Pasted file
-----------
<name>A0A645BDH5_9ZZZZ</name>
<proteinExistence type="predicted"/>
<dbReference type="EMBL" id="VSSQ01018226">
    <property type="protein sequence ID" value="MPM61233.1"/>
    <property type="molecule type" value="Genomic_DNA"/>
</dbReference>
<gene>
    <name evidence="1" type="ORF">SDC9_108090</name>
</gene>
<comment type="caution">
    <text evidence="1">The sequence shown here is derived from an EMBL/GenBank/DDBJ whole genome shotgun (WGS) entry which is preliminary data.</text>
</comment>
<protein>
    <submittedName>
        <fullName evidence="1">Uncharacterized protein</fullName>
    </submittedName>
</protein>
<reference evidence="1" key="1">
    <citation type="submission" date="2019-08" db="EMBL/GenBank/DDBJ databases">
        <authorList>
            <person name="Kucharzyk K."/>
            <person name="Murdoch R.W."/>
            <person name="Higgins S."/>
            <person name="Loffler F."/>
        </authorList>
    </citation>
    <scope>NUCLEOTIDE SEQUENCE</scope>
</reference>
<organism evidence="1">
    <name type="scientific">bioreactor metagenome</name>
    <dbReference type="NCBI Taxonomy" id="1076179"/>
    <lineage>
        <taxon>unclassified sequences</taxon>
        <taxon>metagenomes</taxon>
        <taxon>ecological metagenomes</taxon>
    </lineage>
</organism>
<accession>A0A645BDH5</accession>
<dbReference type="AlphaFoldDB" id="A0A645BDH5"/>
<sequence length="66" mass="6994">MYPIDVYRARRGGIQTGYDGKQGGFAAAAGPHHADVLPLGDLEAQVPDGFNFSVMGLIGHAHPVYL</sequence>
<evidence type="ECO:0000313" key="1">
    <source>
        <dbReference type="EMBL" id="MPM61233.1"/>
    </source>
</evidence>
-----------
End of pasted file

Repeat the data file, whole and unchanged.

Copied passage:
<name>A0A645BDH5_9ZZZZ</name>
<proteinExistence type="predicted"/>
<dbReference type="EMBL" id="VSSQ01018226">
    <property type="protein sequence ID" value="MPM61233.1"/>
    <property type="molecule type" value="Genomic_DNA"/>
</dbReference>
<gene>
    <name evidence="1" type="ORF">SDC9_108090</name>
</gene>
<comment type="caution">
    <text evidence="1">The sequence shown here is derived from an EMBL/GenBank/DDBJ whole genome shotgun (WGS) entry which is preliminary data.</text>
</comment>
<protein>
    <submittedName>
        <fullName evidence="1">Uncharacterized protein</fullName>
    </submittedName>
</protein>
<reference evidence="1" key="1">
    <citation type="submission" date="2019-08" db="EMBL/GenBank/DDBJ databases">
        <authorList>
            <person name="Kucharzyk K."/>
            <person name="Murdoch R.W."/>
            <person name="Higgins S."/>
            <person name="Loffler F."/>
        </authorList>
    </citation>
    <scope>NUCLEOTIDE SEQUENCE</scope>
</reference>
<organism evidence="1">
    <name type="scientific">bioreactor metagenome</name>
    <dbReference type="NCBI Taxonomy" id="1076179"/>
    <lineage>
        <taxon>unclassified sequences</taxon>
        <taxon>metagenomes</taxon>
        <taxon>ecological metagenomes</taxon>
    </lineage>
</organism>
<accession>A0A645BDH5</accession>
<dbReference type="AlphaFoldDB" id="A0A645BDH5"/>
<sequence length="66" mass="6994">MYPIDVYRARRGGIQTGYDGKQGGFAAAAGPHHADVLPLGDLEAQVPDGFNFSVMGLIGHAHPVYL</sequence>
<evidence type="ECO:0000313" key="1">
    <source>
        <dbReference type="EMBL" id="MPM61233.1"/>
    </source>
</evidence>